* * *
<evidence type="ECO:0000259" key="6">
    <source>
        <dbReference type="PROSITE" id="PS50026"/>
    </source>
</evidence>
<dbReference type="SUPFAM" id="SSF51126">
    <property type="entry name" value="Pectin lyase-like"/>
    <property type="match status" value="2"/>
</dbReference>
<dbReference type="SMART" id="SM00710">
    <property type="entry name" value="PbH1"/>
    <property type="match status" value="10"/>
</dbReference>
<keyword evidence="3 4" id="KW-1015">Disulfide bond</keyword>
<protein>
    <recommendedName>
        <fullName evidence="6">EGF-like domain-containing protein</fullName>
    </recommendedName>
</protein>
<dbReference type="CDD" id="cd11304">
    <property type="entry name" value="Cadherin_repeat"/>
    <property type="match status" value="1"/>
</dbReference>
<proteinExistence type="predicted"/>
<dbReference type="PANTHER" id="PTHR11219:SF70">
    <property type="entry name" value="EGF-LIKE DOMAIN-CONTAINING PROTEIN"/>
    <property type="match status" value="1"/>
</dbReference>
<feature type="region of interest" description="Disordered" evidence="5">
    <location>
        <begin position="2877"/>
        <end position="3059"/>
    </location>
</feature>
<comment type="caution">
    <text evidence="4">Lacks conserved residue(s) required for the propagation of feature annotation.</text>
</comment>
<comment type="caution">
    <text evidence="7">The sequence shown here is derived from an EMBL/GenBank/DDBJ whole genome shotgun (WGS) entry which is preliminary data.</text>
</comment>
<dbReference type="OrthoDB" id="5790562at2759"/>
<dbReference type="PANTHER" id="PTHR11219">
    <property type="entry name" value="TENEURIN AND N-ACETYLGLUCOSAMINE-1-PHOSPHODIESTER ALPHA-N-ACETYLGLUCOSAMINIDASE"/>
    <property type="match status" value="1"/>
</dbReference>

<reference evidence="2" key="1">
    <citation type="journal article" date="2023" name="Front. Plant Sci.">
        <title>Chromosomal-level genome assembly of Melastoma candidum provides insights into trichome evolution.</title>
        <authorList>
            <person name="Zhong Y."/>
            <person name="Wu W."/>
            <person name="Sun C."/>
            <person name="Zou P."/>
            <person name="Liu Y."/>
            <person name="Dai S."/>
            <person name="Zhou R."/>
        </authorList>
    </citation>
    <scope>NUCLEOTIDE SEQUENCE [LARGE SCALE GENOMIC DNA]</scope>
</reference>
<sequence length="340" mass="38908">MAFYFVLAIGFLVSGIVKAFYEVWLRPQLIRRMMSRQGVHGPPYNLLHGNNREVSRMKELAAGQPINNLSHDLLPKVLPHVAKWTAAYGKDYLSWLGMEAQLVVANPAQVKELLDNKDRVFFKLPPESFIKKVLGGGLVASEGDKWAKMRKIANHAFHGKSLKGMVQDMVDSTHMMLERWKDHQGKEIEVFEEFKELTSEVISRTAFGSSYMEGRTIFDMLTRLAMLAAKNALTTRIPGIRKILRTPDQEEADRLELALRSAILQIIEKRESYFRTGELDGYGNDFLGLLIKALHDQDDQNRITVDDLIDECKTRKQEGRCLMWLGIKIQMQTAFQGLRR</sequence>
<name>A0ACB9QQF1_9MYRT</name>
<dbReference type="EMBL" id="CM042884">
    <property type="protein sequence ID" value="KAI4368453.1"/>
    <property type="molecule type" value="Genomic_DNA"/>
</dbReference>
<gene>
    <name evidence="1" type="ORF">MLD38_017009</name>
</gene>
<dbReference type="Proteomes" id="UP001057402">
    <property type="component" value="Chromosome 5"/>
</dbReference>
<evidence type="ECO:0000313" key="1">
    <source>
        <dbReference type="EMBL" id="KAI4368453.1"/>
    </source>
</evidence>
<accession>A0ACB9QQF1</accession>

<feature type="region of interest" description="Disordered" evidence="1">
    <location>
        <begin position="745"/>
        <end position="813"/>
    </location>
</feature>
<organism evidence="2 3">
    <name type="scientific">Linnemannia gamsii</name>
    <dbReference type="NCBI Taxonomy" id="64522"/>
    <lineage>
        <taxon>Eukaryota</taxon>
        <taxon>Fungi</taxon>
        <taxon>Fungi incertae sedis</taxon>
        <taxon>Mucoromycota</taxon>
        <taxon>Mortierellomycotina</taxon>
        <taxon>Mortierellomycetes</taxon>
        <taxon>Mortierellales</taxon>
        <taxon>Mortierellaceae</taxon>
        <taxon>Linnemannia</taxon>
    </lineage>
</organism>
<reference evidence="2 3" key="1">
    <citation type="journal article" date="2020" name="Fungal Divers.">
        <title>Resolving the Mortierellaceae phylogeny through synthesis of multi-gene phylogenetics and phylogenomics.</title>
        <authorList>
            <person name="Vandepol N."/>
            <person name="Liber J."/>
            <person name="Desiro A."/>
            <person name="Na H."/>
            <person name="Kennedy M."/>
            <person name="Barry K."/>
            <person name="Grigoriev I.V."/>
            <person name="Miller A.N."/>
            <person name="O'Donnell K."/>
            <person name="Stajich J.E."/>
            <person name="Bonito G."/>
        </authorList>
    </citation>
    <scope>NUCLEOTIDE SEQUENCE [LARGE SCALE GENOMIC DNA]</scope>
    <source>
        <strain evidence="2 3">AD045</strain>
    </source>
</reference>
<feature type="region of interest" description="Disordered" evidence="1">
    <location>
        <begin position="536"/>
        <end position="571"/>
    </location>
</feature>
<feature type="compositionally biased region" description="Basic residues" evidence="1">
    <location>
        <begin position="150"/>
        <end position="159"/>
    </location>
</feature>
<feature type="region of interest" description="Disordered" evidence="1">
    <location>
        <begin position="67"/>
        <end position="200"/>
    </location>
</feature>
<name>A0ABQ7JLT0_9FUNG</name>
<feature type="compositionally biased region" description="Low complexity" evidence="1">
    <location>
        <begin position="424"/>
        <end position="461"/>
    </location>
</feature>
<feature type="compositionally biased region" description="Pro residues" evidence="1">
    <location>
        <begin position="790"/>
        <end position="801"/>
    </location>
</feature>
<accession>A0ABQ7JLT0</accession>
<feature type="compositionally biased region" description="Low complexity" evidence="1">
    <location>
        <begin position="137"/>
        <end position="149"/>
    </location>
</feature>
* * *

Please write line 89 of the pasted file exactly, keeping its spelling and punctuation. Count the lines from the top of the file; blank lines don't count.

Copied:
        <taxon>Eukaryota</taxon>